Let me start with a question – WHY do we need to do safety for each other on freediving open water sessions?
Despite it rarely happening, we shouldn’t ignore a slight chance of shallow water blackout on ascend. For this reason, the safety diver needs to dive and meet the ascending freediver at approximately one-third of the depth and escort him to the surface.
Let’s have a closer look at the most frequent mistakes.
The first “popular” mistake is not to follow the surface interval between the dives. So, for example, the freediver comes up from the deep dive, and instead of taking full recovery as if he gets ready for his next deep dive, almost immediately, he confirms he is prepared to do safety.
What is the problem here? – Obviously, the freediver hasn’t recovered fully. So when the freediver gets ready for his deep dive, he would rest after the last dive and never dive just after the recovery breathing. It takes a while to remove extra CO2 from tissues and renew the gas balance in the body. So why would the freediver prepare for the deep dive more carefully than for the safety dive? Just perhaps, safety dive to 10-15 meters doesn’t sound like a challenge. And if a safety diver needs to watch and escort the freediver, it is not a big deal at all. But imagine the situation when the freediver loses consciousness, and the safety diver needs to grab him, bring to the surface, and then do all rescue procedures. You know, all this lifting and supporting an unresponsive diver on the surface is a pretty exhausting activity. So make sure you rest long enough to perform as safety and rescuer if you need to. Take your time; no rush in freediving.
The second mistake freedivers usually make connected to equipment.
Before your dive, you probably leave a snorkel in the float to avoid dragging. But when you watch your buddy’s dive from the surface, it is more convenient to have a snorkel in the mouth. Of course, you hold the line to know when to start the dive, but sometimes it is not enough – your freediver may forget to pull the line, or he pulls too weak. So looking down is a good idea because you can react faster and not miss your freediver, making the snorkel a helpful piece of equipment.
The same story is with the fins. If you train without fins, you still need them for safety. Even if your no fins technique is brilliant, lifting a blacked-out freediver to the surface is not a piece of cake. You have to swim fast, which will be impossible to do without fins. And use proper freediving fins for safety – scuba fins or monofin are unacceptable; you can use them only for your dives.
The third mistake is to miss the moment when to begin the dive.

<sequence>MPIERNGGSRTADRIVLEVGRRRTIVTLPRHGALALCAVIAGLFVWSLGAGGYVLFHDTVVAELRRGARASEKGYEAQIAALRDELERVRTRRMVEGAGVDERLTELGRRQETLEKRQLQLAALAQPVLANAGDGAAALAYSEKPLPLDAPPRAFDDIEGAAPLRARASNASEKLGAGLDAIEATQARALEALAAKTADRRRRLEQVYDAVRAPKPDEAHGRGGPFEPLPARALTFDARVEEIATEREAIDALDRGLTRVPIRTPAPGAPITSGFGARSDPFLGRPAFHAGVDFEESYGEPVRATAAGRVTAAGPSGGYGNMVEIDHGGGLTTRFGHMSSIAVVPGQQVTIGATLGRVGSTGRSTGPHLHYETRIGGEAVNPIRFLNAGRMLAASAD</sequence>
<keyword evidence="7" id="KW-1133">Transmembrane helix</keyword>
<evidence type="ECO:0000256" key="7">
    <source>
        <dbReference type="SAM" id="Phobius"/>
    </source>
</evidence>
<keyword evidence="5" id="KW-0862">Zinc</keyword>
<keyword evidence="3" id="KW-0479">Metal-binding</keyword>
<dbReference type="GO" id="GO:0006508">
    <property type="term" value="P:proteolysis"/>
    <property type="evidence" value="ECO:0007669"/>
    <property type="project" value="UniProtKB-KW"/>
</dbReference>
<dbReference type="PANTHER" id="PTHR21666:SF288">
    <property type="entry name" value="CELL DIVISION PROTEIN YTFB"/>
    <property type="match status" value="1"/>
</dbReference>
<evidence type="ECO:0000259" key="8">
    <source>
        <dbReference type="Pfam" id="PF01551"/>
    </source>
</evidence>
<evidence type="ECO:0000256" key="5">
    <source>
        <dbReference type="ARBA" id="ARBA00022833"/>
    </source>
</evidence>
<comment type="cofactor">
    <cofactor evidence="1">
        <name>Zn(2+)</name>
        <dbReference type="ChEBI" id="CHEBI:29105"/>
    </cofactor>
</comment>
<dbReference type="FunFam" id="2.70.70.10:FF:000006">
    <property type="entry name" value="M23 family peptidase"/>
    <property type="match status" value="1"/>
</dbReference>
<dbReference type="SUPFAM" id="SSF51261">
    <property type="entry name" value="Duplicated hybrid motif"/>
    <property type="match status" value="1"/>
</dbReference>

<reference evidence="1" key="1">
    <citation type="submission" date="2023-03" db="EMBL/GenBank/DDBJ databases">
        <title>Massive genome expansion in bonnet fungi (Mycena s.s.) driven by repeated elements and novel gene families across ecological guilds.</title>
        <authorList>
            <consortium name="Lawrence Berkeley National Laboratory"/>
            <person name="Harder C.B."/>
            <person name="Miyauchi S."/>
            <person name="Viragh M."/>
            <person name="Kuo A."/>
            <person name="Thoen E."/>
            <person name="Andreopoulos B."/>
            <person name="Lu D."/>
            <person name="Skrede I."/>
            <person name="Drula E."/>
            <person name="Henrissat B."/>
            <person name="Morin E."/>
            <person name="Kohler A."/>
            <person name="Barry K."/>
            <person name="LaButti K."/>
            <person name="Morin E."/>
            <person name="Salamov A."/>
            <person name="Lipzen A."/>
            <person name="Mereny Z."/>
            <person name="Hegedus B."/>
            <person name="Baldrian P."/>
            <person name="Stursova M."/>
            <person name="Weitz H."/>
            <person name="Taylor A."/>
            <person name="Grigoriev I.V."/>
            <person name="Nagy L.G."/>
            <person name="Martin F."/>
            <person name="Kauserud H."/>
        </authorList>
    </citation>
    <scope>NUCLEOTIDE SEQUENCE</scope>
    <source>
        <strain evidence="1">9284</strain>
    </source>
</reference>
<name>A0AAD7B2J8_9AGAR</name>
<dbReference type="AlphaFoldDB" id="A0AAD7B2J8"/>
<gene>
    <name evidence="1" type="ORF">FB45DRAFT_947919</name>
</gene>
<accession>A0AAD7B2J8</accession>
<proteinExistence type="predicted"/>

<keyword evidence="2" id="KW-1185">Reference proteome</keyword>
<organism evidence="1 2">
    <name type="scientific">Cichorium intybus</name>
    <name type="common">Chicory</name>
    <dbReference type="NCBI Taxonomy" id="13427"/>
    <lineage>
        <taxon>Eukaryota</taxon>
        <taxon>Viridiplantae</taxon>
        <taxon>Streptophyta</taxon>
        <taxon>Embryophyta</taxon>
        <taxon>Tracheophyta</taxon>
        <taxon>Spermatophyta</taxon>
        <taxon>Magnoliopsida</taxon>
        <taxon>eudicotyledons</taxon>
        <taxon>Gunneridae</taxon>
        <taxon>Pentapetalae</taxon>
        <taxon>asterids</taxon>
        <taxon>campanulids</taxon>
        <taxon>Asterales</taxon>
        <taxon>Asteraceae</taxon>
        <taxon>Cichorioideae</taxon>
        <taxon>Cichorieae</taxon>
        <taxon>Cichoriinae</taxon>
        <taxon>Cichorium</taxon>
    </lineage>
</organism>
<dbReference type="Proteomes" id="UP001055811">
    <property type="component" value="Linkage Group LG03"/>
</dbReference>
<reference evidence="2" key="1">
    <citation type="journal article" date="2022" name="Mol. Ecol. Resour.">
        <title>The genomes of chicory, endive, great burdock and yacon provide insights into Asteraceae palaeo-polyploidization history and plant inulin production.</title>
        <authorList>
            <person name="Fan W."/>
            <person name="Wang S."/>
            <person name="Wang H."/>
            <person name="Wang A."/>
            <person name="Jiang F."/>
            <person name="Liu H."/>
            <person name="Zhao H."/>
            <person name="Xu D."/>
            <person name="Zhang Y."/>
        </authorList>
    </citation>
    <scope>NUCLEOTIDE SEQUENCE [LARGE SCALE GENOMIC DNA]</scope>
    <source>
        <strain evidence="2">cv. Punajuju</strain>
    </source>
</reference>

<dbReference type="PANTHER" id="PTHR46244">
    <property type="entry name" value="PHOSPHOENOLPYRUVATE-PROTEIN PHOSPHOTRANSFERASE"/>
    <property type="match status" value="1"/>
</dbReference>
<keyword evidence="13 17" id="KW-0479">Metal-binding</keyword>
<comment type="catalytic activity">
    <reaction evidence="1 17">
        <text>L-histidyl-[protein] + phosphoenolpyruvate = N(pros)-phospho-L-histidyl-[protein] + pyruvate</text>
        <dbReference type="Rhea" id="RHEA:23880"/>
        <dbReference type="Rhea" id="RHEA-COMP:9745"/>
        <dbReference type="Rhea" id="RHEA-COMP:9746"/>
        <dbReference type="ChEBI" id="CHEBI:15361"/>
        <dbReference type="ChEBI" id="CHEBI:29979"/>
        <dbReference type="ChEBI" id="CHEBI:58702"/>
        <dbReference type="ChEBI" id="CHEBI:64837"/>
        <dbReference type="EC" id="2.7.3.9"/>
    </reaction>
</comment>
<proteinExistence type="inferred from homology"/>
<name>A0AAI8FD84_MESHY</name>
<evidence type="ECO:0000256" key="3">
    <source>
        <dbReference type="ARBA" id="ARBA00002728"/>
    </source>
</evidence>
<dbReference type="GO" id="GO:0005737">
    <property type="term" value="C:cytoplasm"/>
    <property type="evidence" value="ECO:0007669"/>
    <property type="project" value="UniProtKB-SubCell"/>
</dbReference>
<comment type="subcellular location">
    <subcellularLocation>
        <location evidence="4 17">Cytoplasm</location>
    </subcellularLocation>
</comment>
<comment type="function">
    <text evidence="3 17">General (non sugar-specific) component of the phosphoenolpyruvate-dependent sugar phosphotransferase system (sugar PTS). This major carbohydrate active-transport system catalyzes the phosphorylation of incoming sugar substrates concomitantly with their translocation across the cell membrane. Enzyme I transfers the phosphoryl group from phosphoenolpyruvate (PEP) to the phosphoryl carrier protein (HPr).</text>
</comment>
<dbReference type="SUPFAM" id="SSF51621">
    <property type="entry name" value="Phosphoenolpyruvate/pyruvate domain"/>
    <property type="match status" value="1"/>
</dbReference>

How do you know when to start your dive as a safety? When a beginner freediver dives to 20-30 meters, the easiest way to check when you need to start the safety dive is to do the following: you lie on the surface and hold the line when your freediver reaches the target depth, he grabs the line for a turn and pulls it (which is a part of turning technique). You feel this pull, and it means your freediver started the ascend, which is a signal for you to start your dive.
For deep freedivers, it’s a bit different story since they know precisely how long the dive lasts and at what exact depth you need to meet them.
Mistake number four – not to watch freediver till his full recovery.
I guess this is the most common mistake. Freediver comes up, and after he finishes recovery breathing, you stop paying attention to him and do your staff. It’s a huge mistake. Full recovery is not the same as the end of recovery breathing. Recovery breathing is a certain amount of active inhales, and passive exhales and may last only 5-15 seconds. But full recovery takes more time. You cannot be sure your freediver is ok 5 seconds after he breaks the surface and shows ok. Some freedivers have a habit of showing ok as soon as they can. And the freediver could have LMC even after he did recovery breathing. So if you are not continuing watching freediver carefully for a while, you may miss the moment when he requires some support.
Let’s finalize and try to set up four main rules for safety in the open water:
- follow surface interval timing for your safety dives same as for your deep dives
- check/put on your gear before you confirm you are available for safety dive
- start the safety dive in time
- Watch freediver till he fully recovers, not till the end of recovery breathing.
By Svitlana Gaidai